A temporary fort installation that created opportunities for multiple kinds of play while telling the story of underground tree roots through the use of sustainable materials.
What’s more fun than uncovering the hidden world of tree roots? Running along them too! Our fort allowed children and adults of all ages to experience how entangled nature can be.
We don’t design just for humans. The fort became a habitat for various critters at the Wildflower Center and was used by birds as source material for their nests.
Coir logs are made of hydrophobic coconut husk and are typically used for erosion and sediment control on construction sites. After the fort was de-installed, the logs were re-used at the center to protect the nearby aquifer.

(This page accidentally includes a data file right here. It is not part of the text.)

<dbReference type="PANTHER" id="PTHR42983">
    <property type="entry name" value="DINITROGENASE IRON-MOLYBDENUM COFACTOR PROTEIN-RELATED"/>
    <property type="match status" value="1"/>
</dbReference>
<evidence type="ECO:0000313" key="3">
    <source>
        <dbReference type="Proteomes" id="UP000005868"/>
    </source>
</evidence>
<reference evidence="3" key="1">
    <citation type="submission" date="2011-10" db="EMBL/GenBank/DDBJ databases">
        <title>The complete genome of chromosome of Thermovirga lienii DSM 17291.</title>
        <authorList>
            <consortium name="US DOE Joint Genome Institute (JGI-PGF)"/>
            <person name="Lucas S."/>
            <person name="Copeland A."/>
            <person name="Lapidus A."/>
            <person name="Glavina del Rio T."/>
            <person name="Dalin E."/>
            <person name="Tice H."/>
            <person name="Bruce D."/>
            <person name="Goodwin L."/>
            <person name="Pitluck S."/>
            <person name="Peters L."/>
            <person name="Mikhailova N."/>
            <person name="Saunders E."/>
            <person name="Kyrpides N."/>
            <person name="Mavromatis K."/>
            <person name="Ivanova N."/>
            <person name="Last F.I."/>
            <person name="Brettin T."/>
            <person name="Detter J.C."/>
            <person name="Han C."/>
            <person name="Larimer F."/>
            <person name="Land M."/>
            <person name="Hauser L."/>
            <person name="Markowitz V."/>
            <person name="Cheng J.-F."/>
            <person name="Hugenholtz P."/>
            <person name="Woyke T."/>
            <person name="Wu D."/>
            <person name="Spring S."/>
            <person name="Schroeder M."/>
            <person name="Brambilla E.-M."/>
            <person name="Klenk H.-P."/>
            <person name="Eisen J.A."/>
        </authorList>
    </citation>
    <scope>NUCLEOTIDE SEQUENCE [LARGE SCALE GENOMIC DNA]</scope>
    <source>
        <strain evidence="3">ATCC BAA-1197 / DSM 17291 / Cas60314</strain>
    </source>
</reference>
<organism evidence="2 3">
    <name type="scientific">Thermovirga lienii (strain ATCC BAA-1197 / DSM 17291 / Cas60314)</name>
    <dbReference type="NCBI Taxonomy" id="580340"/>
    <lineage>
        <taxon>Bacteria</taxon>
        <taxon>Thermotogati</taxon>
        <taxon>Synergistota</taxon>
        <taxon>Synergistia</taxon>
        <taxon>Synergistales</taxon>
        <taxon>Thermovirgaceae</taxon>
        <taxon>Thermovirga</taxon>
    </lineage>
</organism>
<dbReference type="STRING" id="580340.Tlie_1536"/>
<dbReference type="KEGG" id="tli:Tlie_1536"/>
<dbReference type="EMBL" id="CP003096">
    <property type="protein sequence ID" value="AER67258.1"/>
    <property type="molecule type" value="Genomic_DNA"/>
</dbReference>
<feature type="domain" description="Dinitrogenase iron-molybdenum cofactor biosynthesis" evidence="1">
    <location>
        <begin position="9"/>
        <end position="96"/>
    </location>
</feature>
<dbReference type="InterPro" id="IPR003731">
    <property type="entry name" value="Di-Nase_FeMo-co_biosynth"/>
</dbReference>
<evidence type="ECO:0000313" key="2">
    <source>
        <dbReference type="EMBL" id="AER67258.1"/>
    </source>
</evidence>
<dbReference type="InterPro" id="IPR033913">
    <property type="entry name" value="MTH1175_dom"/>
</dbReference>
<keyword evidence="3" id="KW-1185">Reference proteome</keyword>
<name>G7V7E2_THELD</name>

Asakura Robinon was invited to design and construct a fort that embodies these values while considering the use of innovative and sustainable materials and construction methods.
Our fort, Capillary Action, invited individuals to scramble, run, crawl, scoot and shimmy through the hidden world of tree roots by bringing them to the surface. Coir logs formed the bulk of the play elements and represented the underground roots of the trees. The logs intertwined and tangled with one another to create opportunities for creative and active play while mimicking the interactions made by real-life tree roots.
Coir logs were selected because they are completely biodegradable, and are composed of a waste product left over from the coconut industry. Over the course of the installation, the coir logs had created a unique microclimate underneath them, which fostered the growth of mycorrhiza hyphae, and created a home for earthworms, beetles, and other organisms. At the end of the exhibition, coir logs that remained in good condition were used to protect nearby critical environmental features from stormwater sheet flow.